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BOOK: Beginning ASP.NET Web Pages with WebMatrix
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Old August 26th, 2013, 08:53 PM
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Default Chapter 5 Helpers

Hi - Love the book so far, found a couple of errors here and there but noticed that they were addressed in the forums.

I may be pedantic but I am not sure I understand the reason for this code:

Code:
@helper Selected(string option, string value){
if(HttpContext.Current.Request[option] != null){
var values = HttpContext.Current.Request[option].Split(',');
if(values.Contains(value)){
<text>selected=\”selected\”</text>
}
}
}
What's the point of selected=\"selected\" there?
When I look into source code I see something like
Code:
<option         selected=\"selected\">
To my knowledge (and that means days from diving into HTML 15+ yrs ago) <option selected> is the right form according to W3C.

So I used the following instead
Code:
        // This seem to work just fine
        //   <text>selected</text> 

        // and this works as well
            @:selected
End result is
<option selected>

Pretty much the same deal with Checked helper.

Am I missing something?

Thanks!
 
Old August 26th, 2013, 09:20 PM
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Default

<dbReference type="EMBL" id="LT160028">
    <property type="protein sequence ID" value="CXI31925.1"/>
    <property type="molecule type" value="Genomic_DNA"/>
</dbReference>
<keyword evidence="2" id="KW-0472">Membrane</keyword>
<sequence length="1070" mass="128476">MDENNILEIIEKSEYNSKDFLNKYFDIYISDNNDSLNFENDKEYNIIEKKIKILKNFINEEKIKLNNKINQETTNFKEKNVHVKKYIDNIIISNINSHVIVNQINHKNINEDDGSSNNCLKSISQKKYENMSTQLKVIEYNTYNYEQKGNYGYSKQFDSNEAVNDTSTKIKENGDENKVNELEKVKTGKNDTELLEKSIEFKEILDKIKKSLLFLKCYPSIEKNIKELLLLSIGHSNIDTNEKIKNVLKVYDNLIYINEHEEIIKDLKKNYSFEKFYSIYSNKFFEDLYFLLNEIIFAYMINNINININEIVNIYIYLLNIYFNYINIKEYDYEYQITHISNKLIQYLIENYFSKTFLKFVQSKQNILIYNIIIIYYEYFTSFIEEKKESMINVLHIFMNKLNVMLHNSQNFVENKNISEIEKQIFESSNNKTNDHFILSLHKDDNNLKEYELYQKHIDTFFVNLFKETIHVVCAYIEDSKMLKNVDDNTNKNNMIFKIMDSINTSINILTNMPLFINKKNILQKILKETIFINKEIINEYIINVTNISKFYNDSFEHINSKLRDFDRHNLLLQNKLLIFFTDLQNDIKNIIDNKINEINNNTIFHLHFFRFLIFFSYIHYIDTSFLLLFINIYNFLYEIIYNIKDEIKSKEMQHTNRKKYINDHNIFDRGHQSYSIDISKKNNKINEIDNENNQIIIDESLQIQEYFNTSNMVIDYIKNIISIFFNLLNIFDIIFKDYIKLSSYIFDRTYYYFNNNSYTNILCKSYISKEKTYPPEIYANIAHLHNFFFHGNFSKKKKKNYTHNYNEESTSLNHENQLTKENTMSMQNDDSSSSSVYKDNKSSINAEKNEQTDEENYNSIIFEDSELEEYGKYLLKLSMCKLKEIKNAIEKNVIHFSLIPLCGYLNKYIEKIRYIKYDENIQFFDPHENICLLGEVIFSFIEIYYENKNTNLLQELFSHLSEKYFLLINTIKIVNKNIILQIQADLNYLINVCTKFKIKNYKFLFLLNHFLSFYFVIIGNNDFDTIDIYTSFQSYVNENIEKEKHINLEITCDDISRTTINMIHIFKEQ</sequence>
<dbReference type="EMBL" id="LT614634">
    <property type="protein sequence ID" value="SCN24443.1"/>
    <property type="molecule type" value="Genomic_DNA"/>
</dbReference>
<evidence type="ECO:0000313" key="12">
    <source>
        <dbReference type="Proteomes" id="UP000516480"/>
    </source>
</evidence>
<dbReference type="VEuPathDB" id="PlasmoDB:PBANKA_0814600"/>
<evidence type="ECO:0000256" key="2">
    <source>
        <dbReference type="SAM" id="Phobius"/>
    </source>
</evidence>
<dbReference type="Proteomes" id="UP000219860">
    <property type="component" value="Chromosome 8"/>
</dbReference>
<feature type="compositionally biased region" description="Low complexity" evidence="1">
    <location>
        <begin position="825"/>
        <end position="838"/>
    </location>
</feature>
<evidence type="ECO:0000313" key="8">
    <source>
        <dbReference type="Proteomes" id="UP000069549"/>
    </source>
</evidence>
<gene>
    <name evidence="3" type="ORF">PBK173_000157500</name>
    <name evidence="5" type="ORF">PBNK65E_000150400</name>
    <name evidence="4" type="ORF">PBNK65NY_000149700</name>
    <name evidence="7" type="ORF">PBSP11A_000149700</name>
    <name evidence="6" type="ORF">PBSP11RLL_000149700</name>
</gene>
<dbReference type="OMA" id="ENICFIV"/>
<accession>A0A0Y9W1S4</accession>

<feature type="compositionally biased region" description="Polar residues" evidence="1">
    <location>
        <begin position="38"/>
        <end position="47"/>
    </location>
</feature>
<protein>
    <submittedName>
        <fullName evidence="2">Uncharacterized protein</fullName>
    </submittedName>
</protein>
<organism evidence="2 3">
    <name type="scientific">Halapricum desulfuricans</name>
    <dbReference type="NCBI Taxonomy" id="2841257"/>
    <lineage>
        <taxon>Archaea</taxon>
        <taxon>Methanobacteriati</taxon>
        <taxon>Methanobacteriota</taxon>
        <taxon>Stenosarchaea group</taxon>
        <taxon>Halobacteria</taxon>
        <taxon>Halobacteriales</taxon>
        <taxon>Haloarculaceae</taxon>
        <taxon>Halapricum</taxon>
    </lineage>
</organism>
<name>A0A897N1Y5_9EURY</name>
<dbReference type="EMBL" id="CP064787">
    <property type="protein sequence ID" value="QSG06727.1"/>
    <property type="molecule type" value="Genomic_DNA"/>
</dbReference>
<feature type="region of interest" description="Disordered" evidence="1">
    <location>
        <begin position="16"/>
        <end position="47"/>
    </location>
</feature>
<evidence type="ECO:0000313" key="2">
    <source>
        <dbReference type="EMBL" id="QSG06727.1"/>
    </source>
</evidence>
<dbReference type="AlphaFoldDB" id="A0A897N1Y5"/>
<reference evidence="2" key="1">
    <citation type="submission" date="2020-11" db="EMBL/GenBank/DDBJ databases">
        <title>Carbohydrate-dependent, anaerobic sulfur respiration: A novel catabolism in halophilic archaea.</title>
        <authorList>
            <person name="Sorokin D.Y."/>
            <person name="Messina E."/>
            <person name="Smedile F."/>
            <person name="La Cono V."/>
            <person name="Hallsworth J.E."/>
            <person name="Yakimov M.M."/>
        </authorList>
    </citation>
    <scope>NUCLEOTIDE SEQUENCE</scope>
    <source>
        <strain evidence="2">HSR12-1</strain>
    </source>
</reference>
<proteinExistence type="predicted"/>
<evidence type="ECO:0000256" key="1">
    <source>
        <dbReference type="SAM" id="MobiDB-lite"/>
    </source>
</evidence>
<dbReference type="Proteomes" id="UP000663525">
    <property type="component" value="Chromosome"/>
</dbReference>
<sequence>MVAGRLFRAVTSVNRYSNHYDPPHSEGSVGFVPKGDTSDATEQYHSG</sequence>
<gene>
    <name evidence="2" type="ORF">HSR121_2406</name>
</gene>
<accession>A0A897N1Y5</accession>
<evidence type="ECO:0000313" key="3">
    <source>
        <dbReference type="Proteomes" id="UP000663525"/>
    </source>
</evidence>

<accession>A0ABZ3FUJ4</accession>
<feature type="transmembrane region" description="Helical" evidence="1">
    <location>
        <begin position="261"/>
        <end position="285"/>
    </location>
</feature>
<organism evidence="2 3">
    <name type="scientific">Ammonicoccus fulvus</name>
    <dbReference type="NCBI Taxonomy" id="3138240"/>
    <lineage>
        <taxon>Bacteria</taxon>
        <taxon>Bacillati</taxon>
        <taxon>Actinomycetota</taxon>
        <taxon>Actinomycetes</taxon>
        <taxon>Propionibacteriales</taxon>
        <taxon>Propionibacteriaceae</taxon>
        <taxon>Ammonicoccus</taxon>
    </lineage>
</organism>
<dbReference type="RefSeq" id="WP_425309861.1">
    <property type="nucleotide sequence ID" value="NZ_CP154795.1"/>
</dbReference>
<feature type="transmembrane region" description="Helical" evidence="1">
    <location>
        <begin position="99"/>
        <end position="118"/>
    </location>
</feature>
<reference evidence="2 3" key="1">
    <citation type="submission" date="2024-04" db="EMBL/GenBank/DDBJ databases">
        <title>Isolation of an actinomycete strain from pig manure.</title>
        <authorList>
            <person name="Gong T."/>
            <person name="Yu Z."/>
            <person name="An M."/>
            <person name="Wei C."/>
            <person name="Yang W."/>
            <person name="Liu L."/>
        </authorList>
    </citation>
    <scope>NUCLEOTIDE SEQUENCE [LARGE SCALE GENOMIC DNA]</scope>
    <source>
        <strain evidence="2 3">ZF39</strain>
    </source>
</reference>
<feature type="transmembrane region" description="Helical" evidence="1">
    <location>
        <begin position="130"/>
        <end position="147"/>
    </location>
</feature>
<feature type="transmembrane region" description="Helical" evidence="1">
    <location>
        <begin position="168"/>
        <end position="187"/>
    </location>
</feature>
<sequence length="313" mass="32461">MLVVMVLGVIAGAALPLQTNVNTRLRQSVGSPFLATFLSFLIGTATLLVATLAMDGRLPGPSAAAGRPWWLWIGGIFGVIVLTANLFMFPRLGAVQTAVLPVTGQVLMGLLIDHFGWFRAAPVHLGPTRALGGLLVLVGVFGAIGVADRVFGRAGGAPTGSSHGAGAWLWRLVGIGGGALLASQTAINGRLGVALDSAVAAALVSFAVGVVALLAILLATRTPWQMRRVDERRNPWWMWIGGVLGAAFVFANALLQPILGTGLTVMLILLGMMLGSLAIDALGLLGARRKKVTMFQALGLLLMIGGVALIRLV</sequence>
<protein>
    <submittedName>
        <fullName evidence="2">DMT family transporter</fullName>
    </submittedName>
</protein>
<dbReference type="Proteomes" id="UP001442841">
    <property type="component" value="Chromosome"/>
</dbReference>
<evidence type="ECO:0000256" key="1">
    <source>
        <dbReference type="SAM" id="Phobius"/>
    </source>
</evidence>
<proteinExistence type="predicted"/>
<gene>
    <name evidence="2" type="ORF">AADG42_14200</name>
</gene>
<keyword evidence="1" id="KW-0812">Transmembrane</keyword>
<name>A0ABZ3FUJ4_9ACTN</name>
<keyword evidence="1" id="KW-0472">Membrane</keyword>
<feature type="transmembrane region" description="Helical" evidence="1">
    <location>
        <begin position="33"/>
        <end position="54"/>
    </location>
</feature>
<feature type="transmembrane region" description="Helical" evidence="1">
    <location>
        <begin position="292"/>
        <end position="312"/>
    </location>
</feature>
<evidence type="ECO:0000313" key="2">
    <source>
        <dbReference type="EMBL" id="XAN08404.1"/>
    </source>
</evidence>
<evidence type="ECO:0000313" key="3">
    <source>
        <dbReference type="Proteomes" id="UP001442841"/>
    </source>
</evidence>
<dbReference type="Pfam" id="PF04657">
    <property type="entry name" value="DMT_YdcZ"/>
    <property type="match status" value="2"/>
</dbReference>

Hi there,

No, you're not missing something. In the old days, selected was just fine. Then in HTML 4, that required all attributes to have a value, selected="selected" was required. However, now with HTML 5, we're back to empty attributes again, so just selected works fine and is valid HTML.

The backslashes to escape the double quotes aren't needed (and are actually a bug in this code). Normally, inside a C# string, you need them or else the double quote would terminate the string prematurely. However, in this example, with the text being inside a pair of <text> tags, you can use double quotes as is without the need to escape them.

So, your solution works perfectly well, as would selected="selected" (since a value on the attribute is still allowed).

Hope this helps,

Imar
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Author of Beginning ASP.NET 4.5 : in C# and VB, Beginning ASP.NET Web Pages with WebMatrix
and Beginning ASP.NET 4 : in C# and VB.
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Old August 27th, 2013, 07:16 PM
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Default

Makes perfect sense, thanks!





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